Last and First Men Review: Swinton Makes Extinction Seem Grand

Jóhann Jóhannsson’s posthumous debut is an effective essay on the future of humanity.

4 mins read

Last and First Men
(Iceland, 71 min.)
Dir. Jóhann Jóhannsson

A highlight in the great world of parody Twitter accounts is the now tragically defunct handle @NotTildaSwinton. This take on the eccentric Oscar-winning actress perfectly embodies the thespian’s signature brand of cool strangeness. @NotTildaSwinton’s tweets are poetic ramblings about wigs made of yak wool or affectionate nods to “mother,” who takes the form of a comet or a cicada depending on the tweet. There’s just something weirdly and appropriately prophetic about the way she tweets about the world.

@NotTildaSwinton might be the first Twitter parody account to receive a documentary portrait, if one chooses to view Last and First Men as such. The film, a posthumous release and directorial debut for Icelandic composer Jóhann Jóhannsson (ArrivalSicario), features rambling contemplative narration by Tilda Swinton (the real one) worthy of her parody account. The film adapts Olaf Stapledon’s book Last and First Men: A Story of the Near and Far Future and might best be considered the cinematic equivalent to an audio book, though, like listening to Swinton wax poetic while one traverses a melancholy countryside replete with dystopian images.

Few of Swinton’s lines are especially memorable, but they create a lasting impression of unease when coupled with the film’s striking imagery and moody score. For a sci-fi tale set on Neptune over two billion years in the future, that angle might be the only way to consider it a doc, a label under which it liberally appears at some festivals. Fans of experimental, non-narrative cinema will find lots to consider in this atmosphere journey to the wonder. Her voice, reassuring as ever, coaxes a viewer to fear not death but be thoughtful of the afterlife, as well as the practices that might force our species to shift from one world to the next.

Jóhannsson’s death at the age of 48 hangs atop this last and first feature by the artist. The film is an essay on mortality and a contemplation of humankind’s longevity on Earth. Eerily sonorous chords reverberate on the soundtrack as Jóhannsson’s signature compositions lend a bittersweet authorial stamp. The film shows enormous potential with the artist’s hand at visual essays. Yet with that being said, Jóhannsson’s early death due to a presumed accidental overdose adds an additional dimension as the narrator considers the inevitable tragedy that awaits destructive behaviour.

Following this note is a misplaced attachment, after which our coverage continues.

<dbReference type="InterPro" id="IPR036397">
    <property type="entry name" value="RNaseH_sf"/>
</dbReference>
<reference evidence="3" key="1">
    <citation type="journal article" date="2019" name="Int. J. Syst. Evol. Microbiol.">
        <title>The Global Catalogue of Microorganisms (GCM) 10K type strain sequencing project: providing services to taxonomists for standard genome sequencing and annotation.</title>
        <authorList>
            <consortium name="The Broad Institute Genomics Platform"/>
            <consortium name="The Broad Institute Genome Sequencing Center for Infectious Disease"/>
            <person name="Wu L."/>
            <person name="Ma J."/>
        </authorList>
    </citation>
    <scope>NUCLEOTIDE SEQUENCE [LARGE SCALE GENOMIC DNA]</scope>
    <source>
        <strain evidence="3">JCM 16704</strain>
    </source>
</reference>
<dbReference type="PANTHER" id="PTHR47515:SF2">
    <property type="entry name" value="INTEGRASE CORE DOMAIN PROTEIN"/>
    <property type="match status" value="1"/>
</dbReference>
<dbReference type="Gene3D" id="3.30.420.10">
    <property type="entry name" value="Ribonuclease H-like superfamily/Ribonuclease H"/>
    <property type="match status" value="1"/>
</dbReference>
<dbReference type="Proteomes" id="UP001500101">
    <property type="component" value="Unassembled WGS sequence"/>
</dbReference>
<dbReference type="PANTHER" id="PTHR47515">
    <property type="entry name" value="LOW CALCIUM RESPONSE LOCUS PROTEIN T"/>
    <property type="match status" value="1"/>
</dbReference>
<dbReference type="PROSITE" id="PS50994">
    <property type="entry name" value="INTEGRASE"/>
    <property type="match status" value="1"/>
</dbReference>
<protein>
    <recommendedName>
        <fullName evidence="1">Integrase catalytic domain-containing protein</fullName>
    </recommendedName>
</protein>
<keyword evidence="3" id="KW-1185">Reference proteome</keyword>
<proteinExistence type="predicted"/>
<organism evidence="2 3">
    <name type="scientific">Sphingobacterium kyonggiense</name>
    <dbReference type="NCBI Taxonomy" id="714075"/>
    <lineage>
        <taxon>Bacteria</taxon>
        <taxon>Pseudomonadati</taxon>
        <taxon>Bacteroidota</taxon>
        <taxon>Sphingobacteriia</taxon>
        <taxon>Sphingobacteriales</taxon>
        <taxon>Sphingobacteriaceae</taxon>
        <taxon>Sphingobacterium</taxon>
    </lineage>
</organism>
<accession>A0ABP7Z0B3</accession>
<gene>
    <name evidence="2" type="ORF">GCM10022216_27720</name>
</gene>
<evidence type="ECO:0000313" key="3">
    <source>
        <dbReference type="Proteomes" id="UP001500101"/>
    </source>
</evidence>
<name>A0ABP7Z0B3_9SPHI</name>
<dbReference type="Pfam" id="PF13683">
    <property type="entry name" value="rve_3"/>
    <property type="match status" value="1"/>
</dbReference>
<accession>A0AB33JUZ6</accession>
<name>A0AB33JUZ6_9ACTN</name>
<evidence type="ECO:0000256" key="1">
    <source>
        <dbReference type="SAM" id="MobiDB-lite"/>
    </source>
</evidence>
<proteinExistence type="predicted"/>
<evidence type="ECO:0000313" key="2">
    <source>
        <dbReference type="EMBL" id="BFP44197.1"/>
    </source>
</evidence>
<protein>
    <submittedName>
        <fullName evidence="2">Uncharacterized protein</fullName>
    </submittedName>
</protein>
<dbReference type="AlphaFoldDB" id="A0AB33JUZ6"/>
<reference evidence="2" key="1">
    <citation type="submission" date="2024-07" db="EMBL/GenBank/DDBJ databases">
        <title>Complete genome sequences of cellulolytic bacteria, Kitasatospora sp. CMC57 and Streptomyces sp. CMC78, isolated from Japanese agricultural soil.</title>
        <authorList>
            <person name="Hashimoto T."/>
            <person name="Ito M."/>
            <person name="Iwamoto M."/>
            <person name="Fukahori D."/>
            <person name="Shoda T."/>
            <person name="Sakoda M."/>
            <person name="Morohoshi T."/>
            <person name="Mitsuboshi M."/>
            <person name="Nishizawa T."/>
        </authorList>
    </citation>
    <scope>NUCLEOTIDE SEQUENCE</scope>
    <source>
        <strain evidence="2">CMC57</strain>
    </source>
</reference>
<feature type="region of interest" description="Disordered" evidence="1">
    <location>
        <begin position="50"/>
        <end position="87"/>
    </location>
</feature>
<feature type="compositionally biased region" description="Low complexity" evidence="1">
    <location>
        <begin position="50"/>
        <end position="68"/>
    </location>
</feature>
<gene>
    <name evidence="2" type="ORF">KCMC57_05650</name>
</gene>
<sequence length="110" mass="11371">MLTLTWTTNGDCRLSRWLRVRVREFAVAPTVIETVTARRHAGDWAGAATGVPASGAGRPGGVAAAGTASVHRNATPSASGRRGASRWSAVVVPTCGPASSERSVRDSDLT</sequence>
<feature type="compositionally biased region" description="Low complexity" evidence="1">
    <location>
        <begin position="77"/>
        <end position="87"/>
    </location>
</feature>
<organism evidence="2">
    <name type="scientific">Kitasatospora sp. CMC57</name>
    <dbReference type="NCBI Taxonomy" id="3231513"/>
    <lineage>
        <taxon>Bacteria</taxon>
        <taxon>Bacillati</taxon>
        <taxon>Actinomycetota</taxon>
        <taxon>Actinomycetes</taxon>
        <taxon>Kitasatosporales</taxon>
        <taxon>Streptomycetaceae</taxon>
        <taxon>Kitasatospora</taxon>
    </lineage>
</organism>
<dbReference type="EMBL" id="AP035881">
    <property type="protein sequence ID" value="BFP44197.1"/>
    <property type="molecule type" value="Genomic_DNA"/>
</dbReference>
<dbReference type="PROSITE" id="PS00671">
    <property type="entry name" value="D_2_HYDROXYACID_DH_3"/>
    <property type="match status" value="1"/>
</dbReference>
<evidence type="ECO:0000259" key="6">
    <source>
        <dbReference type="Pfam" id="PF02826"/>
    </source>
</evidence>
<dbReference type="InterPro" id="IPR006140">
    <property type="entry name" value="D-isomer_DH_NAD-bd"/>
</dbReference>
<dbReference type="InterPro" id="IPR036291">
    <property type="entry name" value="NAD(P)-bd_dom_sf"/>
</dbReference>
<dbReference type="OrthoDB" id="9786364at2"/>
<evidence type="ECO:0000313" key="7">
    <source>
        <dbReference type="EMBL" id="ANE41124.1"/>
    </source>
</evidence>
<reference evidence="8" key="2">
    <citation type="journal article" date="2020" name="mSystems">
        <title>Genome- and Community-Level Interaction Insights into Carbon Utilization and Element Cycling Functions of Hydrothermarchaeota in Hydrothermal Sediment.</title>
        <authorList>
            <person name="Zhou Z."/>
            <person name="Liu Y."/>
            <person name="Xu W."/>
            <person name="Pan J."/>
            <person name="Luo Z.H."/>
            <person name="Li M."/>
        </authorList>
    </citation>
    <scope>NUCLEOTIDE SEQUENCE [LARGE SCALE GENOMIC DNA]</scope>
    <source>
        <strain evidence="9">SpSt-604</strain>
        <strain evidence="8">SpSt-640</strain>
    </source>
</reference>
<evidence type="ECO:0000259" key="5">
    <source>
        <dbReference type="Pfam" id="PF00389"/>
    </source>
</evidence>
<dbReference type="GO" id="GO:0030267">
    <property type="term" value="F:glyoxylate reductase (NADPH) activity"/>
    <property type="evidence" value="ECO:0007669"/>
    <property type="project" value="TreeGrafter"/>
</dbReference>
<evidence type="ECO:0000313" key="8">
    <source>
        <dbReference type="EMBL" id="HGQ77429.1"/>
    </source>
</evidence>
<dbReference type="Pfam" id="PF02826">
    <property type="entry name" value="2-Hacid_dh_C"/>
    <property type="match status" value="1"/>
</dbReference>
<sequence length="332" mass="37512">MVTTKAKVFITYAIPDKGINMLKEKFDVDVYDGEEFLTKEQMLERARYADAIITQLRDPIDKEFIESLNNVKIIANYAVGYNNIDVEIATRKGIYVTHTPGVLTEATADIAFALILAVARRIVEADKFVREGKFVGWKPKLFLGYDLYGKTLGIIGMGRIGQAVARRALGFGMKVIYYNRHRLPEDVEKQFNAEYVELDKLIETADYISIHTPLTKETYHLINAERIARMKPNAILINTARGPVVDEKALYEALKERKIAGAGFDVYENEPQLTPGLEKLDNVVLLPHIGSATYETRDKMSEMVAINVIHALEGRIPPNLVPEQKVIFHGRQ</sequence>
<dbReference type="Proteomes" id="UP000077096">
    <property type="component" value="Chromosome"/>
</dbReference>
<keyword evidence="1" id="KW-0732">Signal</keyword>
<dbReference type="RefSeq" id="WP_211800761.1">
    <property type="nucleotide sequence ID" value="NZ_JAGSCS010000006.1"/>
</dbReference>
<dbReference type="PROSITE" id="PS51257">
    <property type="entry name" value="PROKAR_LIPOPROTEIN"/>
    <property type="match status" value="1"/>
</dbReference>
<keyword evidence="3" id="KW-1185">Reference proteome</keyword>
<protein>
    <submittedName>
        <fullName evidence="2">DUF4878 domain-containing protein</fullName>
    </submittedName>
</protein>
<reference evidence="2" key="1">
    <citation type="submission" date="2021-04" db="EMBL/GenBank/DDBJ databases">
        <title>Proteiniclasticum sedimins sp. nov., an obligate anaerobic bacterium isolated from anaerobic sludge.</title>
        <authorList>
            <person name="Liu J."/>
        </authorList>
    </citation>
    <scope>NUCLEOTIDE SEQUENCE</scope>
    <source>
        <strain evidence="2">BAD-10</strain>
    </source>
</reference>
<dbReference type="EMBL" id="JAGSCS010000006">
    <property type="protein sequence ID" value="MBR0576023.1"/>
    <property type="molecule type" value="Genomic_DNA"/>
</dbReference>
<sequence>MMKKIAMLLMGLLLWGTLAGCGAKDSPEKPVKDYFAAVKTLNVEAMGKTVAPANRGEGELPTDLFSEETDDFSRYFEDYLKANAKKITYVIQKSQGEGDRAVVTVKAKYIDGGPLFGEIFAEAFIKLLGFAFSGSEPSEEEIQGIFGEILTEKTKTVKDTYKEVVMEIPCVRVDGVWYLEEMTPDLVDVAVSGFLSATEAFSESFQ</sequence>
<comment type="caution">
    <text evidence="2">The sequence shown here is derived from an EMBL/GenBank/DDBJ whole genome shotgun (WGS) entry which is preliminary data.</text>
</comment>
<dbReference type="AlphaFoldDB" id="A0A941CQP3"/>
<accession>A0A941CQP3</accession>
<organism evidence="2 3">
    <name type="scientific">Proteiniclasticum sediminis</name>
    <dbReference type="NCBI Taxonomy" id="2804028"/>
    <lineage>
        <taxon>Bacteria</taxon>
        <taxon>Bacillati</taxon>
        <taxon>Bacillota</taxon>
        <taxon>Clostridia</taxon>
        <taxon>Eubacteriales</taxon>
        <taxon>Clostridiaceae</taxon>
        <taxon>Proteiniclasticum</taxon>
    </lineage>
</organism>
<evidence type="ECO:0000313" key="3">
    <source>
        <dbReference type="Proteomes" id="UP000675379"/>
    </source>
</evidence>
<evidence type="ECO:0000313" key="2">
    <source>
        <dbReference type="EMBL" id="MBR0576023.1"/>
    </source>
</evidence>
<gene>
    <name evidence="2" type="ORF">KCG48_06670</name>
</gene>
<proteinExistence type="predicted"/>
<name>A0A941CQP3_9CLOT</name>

Last and First Men tours memorial sites in the former Republic of Yugoslavia and the monuments observed evoke both the future and the past. Shot in stark black and white 16mm cinematography by Sturla Brandth Grøvlen, Jóhannsson’s film has an elegiac character as it speculates upon the human race of the future. Slow zooms with the crawling camera evoke a sense of impending doom. Swinton, meanwhile, casts a dire omen for humanity by noting that the race has only a few million years left. Anyone watching the film in 2020 will be dead long before that happens, but there is an uncanny and evocative sensation that arises through her utterance. The film foreshadows the extinction of the human race. This futuristic vision yields a portrait of how the world will look if we continue down the current trajectory of consumption. Humans will all be dead, but the man-made junk that litters the Earth will outlive everyone.

Last and First Men screens at Montreal Festival du Nouveau Cinema through Oct. 31.

Pat Mullen is the publisher of POV Magazine. He holds a Master’s in Film Studies from Carleton University where his research focused on adaptation and Canadian cinema. Pat has also contributed to outlets including The Canadian Encyclopedia, Paste, That Shelf, Sharp, Xtra, and Complex. He is the vice president of the Toronto Film Critics Association and an international voter for the Golden Globe Awards.

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